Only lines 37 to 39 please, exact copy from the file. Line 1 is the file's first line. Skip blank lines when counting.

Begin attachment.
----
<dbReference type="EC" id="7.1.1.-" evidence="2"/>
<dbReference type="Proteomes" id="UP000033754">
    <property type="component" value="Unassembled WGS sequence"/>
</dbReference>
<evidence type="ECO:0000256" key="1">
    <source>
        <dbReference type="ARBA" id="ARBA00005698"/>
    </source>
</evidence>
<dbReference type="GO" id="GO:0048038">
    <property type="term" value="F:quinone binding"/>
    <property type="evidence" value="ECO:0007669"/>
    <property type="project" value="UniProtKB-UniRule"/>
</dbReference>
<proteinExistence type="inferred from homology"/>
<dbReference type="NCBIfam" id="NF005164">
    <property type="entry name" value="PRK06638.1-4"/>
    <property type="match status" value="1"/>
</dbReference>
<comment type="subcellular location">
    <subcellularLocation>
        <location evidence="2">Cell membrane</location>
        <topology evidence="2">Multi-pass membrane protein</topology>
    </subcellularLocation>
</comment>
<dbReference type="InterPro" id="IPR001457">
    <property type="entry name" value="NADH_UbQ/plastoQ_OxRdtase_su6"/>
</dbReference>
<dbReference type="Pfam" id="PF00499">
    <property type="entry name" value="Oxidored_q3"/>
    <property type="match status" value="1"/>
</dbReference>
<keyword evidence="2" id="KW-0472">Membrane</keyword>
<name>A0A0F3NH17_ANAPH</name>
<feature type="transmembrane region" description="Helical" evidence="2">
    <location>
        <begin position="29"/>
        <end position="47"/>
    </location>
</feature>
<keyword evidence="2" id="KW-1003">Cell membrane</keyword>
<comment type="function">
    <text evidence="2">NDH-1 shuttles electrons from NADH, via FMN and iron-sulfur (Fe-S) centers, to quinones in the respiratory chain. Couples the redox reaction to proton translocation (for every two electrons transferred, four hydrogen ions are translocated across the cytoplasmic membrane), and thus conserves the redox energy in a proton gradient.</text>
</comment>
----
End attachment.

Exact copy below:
        <begin position="29"/>
        <end position="47"/>
    </location>